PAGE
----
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Jan Mitchell Details Teenage Trip To Beatleland In 'My Ticket To Ride'

Jan Mitchell (formerly Hawkins) details running away to England as a teen to meet the Beatles and the consequences she later faced for loving rock and roll. [Gray & Company, Publishers]
Jan Mitchell (formerly Hawkins) details running away to England as a teen to meet the Beatles and the consequences she later faced for loving rock and roll. [Gray & Company, Publishers]

For decades, Jan Mitchell kept the story of running away from Cleveland Heights to England to meet the Beatles largely to herself. The trip she and her friend took in 1964 made international news as authorities searched for the teens, but Mitchell said she was forbidden to speak about it at home, school or church when she returned.

A few years ago, she decided it was time to write about her adventure.

“Nobody can take me to juvenile court,” she said. “The nuns, the teachers, nobody can silence me anymore.”

Mitchell, now a retired investigator and Bratenahl resident, details how Beatlemania inspired her to seek a life abroad away from her difficulties at home in her new memoir, “My Ticket to Ride,” from Cleveland publisher Gray & Company. She also chronicles the consequences she faced from all sorts of authority figures determined to keep rock and roll away from her and others.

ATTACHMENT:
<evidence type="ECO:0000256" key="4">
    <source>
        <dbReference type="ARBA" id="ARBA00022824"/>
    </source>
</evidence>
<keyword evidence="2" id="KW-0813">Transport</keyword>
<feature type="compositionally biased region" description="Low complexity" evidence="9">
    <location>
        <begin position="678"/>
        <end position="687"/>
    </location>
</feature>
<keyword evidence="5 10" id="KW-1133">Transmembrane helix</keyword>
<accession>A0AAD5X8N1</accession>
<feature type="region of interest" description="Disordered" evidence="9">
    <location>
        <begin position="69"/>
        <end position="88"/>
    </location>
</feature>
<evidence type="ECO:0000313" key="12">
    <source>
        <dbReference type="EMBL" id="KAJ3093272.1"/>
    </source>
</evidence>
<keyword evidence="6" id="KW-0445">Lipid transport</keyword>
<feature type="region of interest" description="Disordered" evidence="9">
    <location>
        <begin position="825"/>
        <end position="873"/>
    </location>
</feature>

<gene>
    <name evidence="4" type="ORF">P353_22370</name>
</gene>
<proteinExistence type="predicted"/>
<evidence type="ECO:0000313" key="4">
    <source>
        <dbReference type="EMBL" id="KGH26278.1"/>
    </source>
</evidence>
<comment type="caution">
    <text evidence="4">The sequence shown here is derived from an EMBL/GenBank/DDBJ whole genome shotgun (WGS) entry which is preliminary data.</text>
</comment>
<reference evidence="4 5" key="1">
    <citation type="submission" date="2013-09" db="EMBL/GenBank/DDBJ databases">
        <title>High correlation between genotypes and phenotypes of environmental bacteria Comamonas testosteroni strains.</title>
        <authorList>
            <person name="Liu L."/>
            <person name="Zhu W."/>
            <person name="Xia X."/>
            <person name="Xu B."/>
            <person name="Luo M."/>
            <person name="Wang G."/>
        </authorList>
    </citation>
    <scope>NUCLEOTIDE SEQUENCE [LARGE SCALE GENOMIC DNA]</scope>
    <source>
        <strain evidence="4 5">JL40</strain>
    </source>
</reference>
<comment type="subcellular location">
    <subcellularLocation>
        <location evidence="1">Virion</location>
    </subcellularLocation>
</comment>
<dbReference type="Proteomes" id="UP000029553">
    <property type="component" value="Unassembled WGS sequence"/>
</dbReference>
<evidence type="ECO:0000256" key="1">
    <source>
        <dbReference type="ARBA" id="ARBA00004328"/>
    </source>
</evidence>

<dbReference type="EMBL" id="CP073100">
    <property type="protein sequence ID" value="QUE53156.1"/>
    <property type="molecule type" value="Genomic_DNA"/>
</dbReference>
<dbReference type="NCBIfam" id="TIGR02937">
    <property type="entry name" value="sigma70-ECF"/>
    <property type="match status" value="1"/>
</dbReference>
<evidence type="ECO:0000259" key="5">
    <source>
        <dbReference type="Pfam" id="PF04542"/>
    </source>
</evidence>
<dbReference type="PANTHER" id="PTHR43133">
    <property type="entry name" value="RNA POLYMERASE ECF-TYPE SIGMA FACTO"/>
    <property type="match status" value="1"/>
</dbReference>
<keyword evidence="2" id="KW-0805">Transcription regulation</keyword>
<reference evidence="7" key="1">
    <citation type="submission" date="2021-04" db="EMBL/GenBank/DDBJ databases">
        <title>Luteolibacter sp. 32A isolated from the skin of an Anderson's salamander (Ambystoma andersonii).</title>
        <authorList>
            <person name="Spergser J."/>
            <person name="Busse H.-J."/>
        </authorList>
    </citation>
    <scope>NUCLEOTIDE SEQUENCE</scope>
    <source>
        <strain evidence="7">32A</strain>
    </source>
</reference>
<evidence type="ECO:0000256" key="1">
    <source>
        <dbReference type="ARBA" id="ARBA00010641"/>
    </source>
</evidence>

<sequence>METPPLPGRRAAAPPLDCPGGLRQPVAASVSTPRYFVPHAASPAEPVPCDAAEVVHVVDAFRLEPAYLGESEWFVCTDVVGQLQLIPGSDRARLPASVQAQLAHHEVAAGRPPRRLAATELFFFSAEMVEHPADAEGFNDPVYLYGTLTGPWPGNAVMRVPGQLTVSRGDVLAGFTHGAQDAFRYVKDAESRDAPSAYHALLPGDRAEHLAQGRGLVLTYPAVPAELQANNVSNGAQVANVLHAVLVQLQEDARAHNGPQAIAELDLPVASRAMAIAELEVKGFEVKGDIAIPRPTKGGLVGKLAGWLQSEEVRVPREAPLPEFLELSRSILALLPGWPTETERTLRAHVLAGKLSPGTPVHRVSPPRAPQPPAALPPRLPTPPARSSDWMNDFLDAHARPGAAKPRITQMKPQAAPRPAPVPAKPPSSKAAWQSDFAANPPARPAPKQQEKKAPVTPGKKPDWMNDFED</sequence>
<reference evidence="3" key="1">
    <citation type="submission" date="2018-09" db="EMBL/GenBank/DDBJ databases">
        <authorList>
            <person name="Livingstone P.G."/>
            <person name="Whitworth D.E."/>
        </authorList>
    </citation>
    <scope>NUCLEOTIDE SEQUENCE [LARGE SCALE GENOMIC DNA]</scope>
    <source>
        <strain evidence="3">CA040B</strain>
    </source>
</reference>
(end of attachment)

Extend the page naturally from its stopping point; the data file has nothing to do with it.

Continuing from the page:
The story starts with the Beatles’ “I Want to Hold Your Hand” piping through her radio in 1963.

“Life was never the same for me, for millions and for the world of music,” Mitchell said.

She managed to get front row tickets to the band’s Cleveland concert at Public Hall in 1964, when police stopped the music as screaming fans rushed the stage.

“It was shocking to me because I had never seen that,” she said. “I sat fast in my seat with all the screaming and sobbing and everything that was going on around me.”

The concert resumed and she said she loved every minute of it even though she couldn’t hear the singing too well amidst the excited crowd.

The evening was a prelude to an even more thrilling adventure for Mitchell.

The next day she and her friend boarded an international flight to London in hopes of meeting the band and starting a new life. They rented a flat and toured the city for three weeks, attending clubs and making friends with the help of her travel buddy’s college fund.

“We started venturing out to Soho, where the coffee bars and music clubs were. That was my destination,” Mitchell said.

Meanwhile, her name and photo were on posters in police stations around London and printed in the newspapers as authorities sought to locate the teens. Eventually, she was recognized in public and sent back to Cleveland and juvenile detention.

When she returned home, she said her family and teachers limited her activities. In court, a judge forbade her from attending any more concerts, blaming rock and roll. The Cleveland mayor even banned major rock concerts at city buildings in 1964.

“You can’t ban love, but you can ban performances at Public Hall and other venues,” she said.

Mitchell still has yet to met the Beatles, but said she hasn't given up hope for a future introduction. 

Missing persons notifications were disseminated broadly to locate Jan Mitchell (formerly Hawkins) and her friend in 1964. [Cleveland Public Library]

Carrie Wise is the deputy editor of arts and culture at Ideastream Public Media.